We’ve heard about the fearless entrepreneur who, with hardly a thought, starts a business, risks everything, and is an overnight success. Does starting a business really work this way? Do all highly successful entrepreneurs risk it all and either make it big or go broke?
According to Adam Grant, New York Times bestselling author of “Originals, How Non-Conformists Move the World”, most entrepreneurs do NOT go in with guns blazing. In fact, there are many successful entrepreneurs who play it safe, don’t bet the farm, and hold a job or remain in school while starting their enterprise.
According to Grant, entrepreneurs tend to have original ideas that poke a hole in the status quo. The founders of Warby Parker are prime examples. They were university students who needed new glasses but couldn’t afford the ones on the market. Their idea was to sell eyeglasses online for the low price of $95. With every purchase, they would donate a pair to a person in a developing country. When they mentioned their idea to friends, they were blasted with criticism and told no one would buy eyeglasses online. They went for it anyway and hit their one year target in less than a month. In 2015 Warby Parker was named the world’s most innovative company.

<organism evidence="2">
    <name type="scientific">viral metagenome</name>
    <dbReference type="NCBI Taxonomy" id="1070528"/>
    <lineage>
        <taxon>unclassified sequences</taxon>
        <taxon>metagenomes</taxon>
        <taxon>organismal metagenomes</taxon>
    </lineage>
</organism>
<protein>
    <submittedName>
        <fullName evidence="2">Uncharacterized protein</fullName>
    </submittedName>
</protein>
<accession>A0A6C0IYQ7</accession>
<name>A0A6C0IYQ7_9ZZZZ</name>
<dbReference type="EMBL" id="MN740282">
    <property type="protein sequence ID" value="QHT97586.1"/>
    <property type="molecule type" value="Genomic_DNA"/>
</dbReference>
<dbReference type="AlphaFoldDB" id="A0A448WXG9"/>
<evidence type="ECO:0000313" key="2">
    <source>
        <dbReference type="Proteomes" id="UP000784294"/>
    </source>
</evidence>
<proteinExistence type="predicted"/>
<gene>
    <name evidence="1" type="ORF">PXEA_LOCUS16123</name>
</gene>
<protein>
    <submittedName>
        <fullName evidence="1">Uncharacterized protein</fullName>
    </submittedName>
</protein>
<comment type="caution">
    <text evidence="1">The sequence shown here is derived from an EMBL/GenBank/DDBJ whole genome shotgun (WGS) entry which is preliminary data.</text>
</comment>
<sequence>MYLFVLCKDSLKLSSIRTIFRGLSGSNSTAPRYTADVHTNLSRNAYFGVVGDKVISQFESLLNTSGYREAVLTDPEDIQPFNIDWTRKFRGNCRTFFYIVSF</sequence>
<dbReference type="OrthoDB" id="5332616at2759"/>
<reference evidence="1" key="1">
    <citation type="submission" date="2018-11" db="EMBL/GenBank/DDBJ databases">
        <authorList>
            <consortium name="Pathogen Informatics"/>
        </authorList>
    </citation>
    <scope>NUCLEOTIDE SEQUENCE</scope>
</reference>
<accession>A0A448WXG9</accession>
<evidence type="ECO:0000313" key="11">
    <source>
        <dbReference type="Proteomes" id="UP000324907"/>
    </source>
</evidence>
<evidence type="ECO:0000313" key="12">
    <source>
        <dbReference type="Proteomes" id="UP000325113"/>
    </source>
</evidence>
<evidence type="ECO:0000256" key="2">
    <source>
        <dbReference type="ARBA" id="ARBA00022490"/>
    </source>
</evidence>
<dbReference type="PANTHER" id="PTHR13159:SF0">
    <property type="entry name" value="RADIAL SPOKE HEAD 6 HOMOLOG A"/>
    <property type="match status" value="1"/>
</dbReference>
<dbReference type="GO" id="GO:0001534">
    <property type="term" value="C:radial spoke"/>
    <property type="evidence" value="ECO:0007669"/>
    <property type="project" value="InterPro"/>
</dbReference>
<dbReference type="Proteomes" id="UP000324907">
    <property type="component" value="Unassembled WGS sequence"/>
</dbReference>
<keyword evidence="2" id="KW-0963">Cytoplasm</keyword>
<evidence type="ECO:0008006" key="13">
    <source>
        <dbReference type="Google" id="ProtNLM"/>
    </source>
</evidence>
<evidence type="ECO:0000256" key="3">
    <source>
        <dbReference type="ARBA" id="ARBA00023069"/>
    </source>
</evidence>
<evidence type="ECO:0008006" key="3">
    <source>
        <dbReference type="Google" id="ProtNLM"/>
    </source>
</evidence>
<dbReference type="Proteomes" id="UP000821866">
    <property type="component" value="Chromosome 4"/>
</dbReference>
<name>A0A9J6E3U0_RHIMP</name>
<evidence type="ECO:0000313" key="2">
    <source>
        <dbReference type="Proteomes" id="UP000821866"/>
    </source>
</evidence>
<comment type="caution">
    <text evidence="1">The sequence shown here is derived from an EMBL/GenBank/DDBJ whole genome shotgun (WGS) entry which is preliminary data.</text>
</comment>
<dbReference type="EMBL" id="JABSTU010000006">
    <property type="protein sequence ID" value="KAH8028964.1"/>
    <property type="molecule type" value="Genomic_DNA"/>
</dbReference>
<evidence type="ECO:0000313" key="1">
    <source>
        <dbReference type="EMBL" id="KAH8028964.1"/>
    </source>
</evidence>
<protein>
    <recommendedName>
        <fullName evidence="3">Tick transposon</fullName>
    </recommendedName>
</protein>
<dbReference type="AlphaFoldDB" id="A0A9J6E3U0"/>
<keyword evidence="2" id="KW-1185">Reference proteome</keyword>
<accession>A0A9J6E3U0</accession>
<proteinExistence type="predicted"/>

Successful entrepreneurs are described as “Originals” in the book but are not necessarily first to market. In fact, 47% of first to market business owners fail, while 8% of so-called “improvers” fail. The theory: you don’t have to be first you need to be different and better.
Grant also discusses the need to constantly look for ways to improve our ideas. Generally, our first 15 to 20 ideas are worthless because they are too close to conventional thinking. His recommendation: scrutinize your ideas, doubt their success, and run them by disagreeable people who will give you uncensored feedback.
Finally continue to have lots of bad ideas. The numbers suggest that the likelihood of finding the right idea increases with a greater volume of ideas you generate. “Originals” overcome mediocrity by making as many attempts as possible. It was comforting to learn that they are just as afraid as we are, but what makes them different is their fear of failing to try.
The findings in the Carleton, BMO and The Beacon Agency Release Report on Risk Appetite of Female Entrepreneurs supports some of these findings. Women are capturing a larger share of their market through innovation, are making thoughtful decisions that require risk to grow their business, and are taking a longer-term approach. Their impressive 20% revenue growth demonstrates that the time and thought women put into making sound business decisions about risk and growth is paying dividends. They take the time to gather the information they need before forging ahead.
Closing thought: you don’t need to be a dare devil to be successful in business. There are many reasons to take your time and play it safe. Give yourself time to think and analyze your ideas, gather information, get feedback from your Business Advisor at WECM, and wait for the right time to act. Why risk it!
– Heather Stephens